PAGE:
The case for growth
Not all broadcasters, of course, are cutting back. ITV boss Adam Crozier has said the broadcaster will invest more, particularly on drama, in a bid to shore up its viewing figures after a 4% slide in the first half of 2015. Like many commercial broadcasters, ITV has seen revenues and profits surge as the UK has pulled out of recession and it has diversified into international production. The broadcaster has money to invest.

Sky also posted a 5% increase in revenue in its annual results last month as the pay-TV broadcaster passed 12m subscribers for the first time.  Sky chief executive Jeremy Darroch called the UK its “engine of growth” after the territory delivered revenues of £7.8bn.

Following the success of original drama Fortitude, Sky has 35 productions in development, in production or on air in the next three years with 10 earmarked as pan-European “priority projects”. This includes its first co-production with HBO, The Young Pope, starring Jude Law and Diane Keaton.

However, many producers view with alarm the expansion of UK broadcasters’ inhouse production operations. ITV Studios has grown rapidly through a series of acquisitions in recent years. Wayne Garvie, chief creative officer, international production, at Sony Pictures Television recently described a vertically integrated ITV as “potentially a big threat to the independent community,” Sky is also pressing ahead with a strategy of acquring independent producers, snapping up Blast! Films last month. And many indies express concern about BBC plans to allow its inhouse production division to make shows for rival broadcasters.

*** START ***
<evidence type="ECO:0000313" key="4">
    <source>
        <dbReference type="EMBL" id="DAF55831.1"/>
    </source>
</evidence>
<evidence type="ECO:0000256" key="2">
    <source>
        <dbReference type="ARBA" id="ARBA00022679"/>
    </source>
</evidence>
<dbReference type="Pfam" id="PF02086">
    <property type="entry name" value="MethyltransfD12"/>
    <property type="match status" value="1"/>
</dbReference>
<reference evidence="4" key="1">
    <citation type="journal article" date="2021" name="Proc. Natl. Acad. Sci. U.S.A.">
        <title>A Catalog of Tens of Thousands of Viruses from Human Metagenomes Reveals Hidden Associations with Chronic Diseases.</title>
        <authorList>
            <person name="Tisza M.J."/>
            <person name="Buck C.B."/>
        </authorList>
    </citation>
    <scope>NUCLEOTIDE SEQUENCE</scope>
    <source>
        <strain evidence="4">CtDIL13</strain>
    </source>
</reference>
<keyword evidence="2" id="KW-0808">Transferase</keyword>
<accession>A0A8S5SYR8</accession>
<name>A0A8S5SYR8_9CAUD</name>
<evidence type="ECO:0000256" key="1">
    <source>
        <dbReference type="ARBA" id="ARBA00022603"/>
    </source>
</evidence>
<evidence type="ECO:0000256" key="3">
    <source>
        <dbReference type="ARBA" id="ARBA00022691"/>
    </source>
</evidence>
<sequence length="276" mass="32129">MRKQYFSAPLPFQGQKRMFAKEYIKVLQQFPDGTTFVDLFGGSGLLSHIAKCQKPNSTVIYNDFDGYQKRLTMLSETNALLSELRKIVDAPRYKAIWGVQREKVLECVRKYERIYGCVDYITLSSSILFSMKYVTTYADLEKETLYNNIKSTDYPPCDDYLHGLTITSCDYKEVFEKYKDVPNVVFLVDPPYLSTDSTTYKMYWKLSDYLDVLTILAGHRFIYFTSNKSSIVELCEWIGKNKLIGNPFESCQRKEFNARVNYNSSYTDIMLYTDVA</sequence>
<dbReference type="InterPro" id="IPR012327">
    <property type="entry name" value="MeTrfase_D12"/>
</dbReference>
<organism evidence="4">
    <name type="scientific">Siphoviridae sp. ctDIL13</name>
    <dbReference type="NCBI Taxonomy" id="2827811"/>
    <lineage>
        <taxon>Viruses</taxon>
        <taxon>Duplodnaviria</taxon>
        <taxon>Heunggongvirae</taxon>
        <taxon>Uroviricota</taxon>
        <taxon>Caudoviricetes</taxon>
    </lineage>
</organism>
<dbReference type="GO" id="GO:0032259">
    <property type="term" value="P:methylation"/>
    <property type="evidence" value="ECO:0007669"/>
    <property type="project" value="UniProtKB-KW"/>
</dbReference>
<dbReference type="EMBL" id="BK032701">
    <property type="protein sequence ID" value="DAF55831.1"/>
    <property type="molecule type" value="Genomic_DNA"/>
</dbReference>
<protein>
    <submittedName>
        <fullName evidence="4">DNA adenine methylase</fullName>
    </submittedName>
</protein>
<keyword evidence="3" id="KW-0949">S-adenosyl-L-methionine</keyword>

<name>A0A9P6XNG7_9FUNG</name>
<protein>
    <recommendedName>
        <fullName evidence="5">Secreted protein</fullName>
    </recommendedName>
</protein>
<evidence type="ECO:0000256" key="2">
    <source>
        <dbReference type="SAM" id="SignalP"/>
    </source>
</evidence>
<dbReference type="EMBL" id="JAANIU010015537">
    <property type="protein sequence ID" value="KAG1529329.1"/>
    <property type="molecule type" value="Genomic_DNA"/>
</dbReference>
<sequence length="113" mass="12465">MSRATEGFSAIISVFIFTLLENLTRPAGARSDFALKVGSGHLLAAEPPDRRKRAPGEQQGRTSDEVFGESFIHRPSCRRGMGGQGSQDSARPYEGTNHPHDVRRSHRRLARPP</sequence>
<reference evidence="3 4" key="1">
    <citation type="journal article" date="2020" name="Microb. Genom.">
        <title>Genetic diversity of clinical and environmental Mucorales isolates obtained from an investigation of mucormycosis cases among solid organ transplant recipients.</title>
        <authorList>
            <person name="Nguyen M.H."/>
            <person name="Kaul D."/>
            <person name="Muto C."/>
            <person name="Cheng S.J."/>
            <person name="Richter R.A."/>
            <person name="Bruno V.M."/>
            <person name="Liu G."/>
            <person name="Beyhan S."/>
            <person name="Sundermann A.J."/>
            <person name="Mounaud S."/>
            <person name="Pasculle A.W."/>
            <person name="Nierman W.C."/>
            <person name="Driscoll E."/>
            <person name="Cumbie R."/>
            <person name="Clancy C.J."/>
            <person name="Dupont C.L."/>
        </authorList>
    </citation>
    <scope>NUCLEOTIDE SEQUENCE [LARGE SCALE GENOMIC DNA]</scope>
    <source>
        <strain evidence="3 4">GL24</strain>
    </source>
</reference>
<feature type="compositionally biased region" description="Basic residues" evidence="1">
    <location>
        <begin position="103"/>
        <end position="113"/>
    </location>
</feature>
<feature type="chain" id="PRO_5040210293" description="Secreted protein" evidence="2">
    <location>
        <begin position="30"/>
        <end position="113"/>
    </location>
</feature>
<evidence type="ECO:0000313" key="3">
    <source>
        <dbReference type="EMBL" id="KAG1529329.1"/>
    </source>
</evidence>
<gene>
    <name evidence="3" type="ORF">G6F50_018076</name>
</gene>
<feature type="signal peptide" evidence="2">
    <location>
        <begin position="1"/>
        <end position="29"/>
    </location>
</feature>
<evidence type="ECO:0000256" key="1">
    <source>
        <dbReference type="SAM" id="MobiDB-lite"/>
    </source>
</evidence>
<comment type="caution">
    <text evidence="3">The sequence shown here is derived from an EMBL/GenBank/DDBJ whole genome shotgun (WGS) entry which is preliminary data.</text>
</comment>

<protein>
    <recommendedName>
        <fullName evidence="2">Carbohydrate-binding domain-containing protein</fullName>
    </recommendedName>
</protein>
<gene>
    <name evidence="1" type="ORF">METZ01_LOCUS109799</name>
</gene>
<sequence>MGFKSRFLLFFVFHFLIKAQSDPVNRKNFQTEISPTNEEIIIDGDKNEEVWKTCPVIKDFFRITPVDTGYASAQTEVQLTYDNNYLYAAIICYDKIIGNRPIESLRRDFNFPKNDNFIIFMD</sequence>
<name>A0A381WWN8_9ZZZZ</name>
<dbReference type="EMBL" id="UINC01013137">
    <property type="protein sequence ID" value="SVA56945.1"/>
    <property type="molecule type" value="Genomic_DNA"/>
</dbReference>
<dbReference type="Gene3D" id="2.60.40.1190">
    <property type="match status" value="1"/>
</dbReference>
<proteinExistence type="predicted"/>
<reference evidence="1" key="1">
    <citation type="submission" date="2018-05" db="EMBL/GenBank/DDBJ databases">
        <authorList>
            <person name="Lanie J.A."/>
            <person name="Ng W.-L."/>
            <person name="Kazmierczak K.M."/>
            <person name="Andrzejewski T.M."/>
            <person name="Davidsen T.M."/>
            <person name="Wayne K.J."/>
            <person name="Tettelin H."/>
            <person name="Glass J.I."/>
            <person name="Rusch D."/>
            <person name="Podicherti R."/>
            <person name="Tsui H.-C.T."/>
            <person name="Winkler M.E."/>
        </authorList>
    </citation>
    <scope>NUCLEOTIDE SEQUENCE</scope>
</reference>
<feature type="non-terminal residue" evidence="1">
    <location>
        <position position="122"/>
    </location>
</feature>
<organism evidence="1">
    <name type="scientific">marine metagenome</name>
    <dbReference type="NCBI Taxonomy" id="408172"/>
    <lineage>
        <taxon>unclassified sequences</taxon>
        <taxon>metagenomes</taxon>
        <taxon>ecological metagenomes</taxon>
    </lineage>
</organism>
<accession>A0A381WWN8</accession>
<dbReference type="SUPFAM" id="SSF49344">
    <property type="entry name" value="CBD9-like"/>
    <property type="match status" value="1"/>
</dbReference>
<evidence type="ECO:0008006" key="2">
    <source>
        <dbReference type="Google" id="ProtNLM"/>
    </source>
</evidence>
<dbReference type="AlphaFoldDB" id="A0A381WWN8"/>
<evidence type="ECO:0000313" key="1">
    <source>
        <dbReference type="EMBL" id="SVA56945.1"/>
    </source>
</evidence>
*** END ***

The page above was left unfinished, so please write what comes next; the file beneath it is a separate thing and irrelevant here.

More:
If the independent production sector is feeling the squeeze, there are a few hints of it in Televisual’s upcoming Production 100, our annual survey of TV indies.

The full survey is published in the September issue of Televisua, but early responses reveal a sector that appears in good health. Budgets are ever tighter and competition remains fierece, and indies say slow decision making by broadcasters continues to put a strain on business. Yet the majority of indies say the business climate has been good over the past year, with plenty of opportunity in the UK market and abroad. The word that many use to describe the outlook for the year ahead is ‘positive’.

Indies were also given something to cheer about last month when Ofcom ruled that there is no need, for now, to reform the terms of trade, which have underpinned growth in the sector for over ten years.

Also, Amazon Prime’s headline grabbing deal with the former Top Gear team for three 12-part series underlined that competition for top quality content is only expanding as the market becomes increasingly global.